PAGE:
By Matthew Przywara
As humans continue to become more industrialized and technologically advanced, the natural resources we use to fuel that growth become less available. Since the 19th century our resource extraction and processing of fossil fuels and precious metals has increased rapidly to keep up with our ever-increasing energy consumption and technological advances. While these resources continue to dwindle here on Earth, many of them are readily available on the near Earth asteroids hurling through space. The resources available on these asteroids have been estimated to be worth trillions of dollars. This represents an enormous economic opportunity for a company who can successfully mine these resources and bring them back to Earth, all while not adding to the further degradation and scarcity of the particular resource’s availability back on Earth. However, there is still a question of whether a company who has successfully developed the capabilities to mine and extract an asteroid’s resources can legally do so.
Recently the United States passed the U.S. Commercial Space Launch Competitiveness Act (“CSLCA”) “to facilitate a pro-growth environment for the developing commercial space industry by encouraging private sector investment and creating more stable and predictable regulatory conditions”. See U.S. Commercial Space Launch Competiveness Act, Pub. L. No. 114-90, 129 Stat. 704 (2015). Most notably, the Act permits a U.S. citizen “engaged in the commercial recovery of an asteroid resource or a space resource” to possess, own, or sell that recovered resource. See U.S. Commercial Space Launch Competiveness Act, § 51303, 129 Stat. 721 (2015). This is a very promising development for U.S. based companies like Deep Space Industries and Planetary Resources, Inc. who have secured significant investment and are actively developing the technology and spacecraft needed for asteroid mining. However, this Act may be in contravention of U.S. international commitments regarding outer space as defined by the Outer Space Treaty of 1967.
The Outer Space Treaty of 1967 established outer space as the common heritage of all mankind, a res communis omnium, and that it’s exploration and use shall be for the benefit of all mankind, barring any claims of appropriation or national sovereignty. Any company or business entity that develops the technology to mine an asteroid will have citizenship under some nations laws and thus under the regulation and licensing of that particular country. Accordingly, a sovereign nation is responsible for any of its national’s activities in outer space, including that of a private company. For example, a sovereign like the United States, who licenses a private company, like Deep Space Industries, to mine an asteroid would be responsible for their actions in outer space. This includes any claims of title or possession to an asteroid and/or it’s resources by the private company, which would then be imputed to the U.S., and quite likely in contravention of the United States’ international obligations under the Outer Space Treaty barring claims of appropriation or national sovereignty and to keep outer space exploration and exploitation of it’s resources for the benefit of all mankind. However, Article II, the relevant provision of the Outer Space Treaty that defines its non-appropriation principle, does not expressly address the extraction of outer space resources for their commercial use. At the time, in 1967, the exploitation of outer space resources by private companies was not contemplated or foreseen and therefore not addressed. For this reason, there have been different interpretations of Article II and how it should be applied to private entities moving forward.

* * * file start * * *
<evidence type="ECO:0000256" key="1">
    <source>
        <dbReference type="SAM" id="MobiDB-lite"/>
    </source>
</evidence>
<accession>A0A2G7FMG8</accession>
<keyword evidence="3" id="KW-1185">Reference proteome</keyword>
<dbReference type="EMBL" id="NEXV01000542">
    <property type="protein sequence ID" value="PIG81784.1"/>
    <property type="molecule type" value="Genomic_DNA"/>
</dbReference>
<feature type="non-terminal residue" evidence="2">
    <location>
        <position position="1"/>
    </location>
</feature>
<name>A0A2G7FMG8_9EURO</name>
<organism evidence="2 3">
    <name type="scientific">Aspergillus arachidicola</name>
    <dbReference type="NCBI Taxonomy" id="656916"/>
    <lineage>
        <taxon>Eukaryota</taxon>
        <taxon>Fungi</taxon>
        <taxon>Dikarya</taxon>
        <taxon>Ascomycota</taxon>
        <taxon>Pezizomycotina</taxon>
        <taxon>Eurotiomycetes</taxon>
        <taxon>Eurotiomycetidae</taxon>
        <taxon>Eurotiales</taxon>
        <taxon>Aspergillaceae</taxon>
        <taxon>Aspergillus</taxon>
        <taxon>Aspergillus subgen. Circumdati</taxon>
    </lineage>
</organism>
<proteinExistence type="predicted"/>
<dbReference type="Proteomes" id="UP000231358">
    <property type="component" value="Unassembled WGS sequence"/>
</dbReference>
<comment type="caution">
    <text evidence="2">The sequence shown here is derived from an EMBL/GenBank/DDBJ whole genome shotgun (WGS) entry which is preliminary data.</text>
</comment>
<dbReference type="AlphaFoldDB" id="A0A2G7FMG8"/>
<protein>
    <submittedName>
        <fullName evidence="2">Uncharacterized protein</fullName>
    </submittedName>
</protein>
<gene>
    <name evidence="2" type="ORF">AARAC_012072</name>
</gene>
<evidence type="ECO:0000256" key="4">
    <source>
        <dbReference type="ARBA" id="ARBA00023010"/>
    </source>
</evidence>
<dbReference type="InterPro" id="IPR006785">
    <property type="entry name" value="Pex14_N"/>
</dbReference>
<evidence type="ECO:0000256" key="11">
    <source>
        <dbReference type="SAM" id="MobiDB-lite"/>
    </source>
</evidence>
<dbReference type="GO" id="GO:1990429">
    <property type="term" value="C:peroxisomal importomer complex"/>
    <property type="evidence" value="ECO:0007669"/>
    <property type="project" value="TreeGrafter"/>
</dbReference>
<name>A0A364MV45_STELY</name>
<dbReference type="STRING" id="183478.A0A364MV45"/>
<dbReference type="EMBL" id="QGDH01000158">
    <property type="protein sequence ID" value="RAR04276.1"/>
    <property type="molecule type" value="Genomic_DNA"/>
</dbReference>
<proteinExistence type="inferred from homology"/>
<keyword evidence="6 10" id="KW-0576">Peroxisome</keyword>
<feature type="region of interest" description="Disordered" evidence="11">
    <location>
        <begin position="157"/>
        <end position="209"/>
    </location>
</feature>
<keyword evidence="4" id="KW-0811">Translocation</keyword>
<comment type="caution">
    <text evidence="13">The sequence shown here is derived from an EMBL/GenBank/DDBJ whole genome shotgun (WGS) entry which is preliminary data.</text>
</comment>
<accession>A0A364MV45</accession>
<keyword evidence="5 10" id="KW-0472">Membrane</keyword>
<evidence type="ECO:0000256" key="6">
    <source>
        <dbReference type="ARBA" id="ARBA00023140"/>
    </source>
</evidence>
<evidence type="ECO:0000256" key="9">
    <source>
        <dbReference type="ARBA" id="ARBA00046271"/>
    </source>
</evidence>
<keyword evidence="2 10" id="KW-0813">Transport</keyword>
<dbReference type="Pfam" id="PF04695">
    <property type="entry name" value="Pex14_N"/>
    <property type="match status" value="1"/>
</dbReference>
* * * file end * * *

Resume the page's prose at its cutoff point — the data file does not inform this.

Accordingly, the most recent U.S. legislation addressing this issue, the CSLCA, is just one interpretation of Article II and how it should be applied. It is yet to be seen how this legislation will be received by the international community as a whole, however, Luxembourg has also passed a law giving companies ownership of asteroid resources they successfully mine. As the technology continues to develop and the reality of asteroid mining gets closer, the international community will be pressured into addressing this issue head on due to the enormous economic consequences. Comparatively, this Act is consistent with consonant areas of customary international law such as the law of the sea, the deep-sea bed, and Antarctica, among others. As a result of the United States’ powerful international influence and it’s interpretation of Article II endorsing private commercial exploitation of space or asteroid resources, it’s most recent legislation will likely be a driving force in developing a general international acceptance regarding this issue, molding the resulting international law to conform accordingly. In fact, Luxembourg’s recent legislation demonstrates another country’s endorsement of the United States’ interpretation of Article II. Looking forward, this will likely pressure other countries to acquiesce and support this view to ensure they do not miss out on the opportunity for their own share of potential wealth the opportunity of asteroid mining presents. Ultimately, this will likely lead to either the amendment of the Outer Space Treaty or to a new international treaty addressing and regulating this new frontier of exploration, resource exploitation, and economic opportunity.
Student Bio: Matthew is a staff member on the Journal of High Technology Law. He is currently a 2L at Suffolk University Law School. He holds a B.S. in Sociology and a minor in Criminal Justice from The University of Connecticut.
Disclaimer: The views expressed in this blog are the views of the author alone and do not represent the views of JHTL or Suffolk University Law School.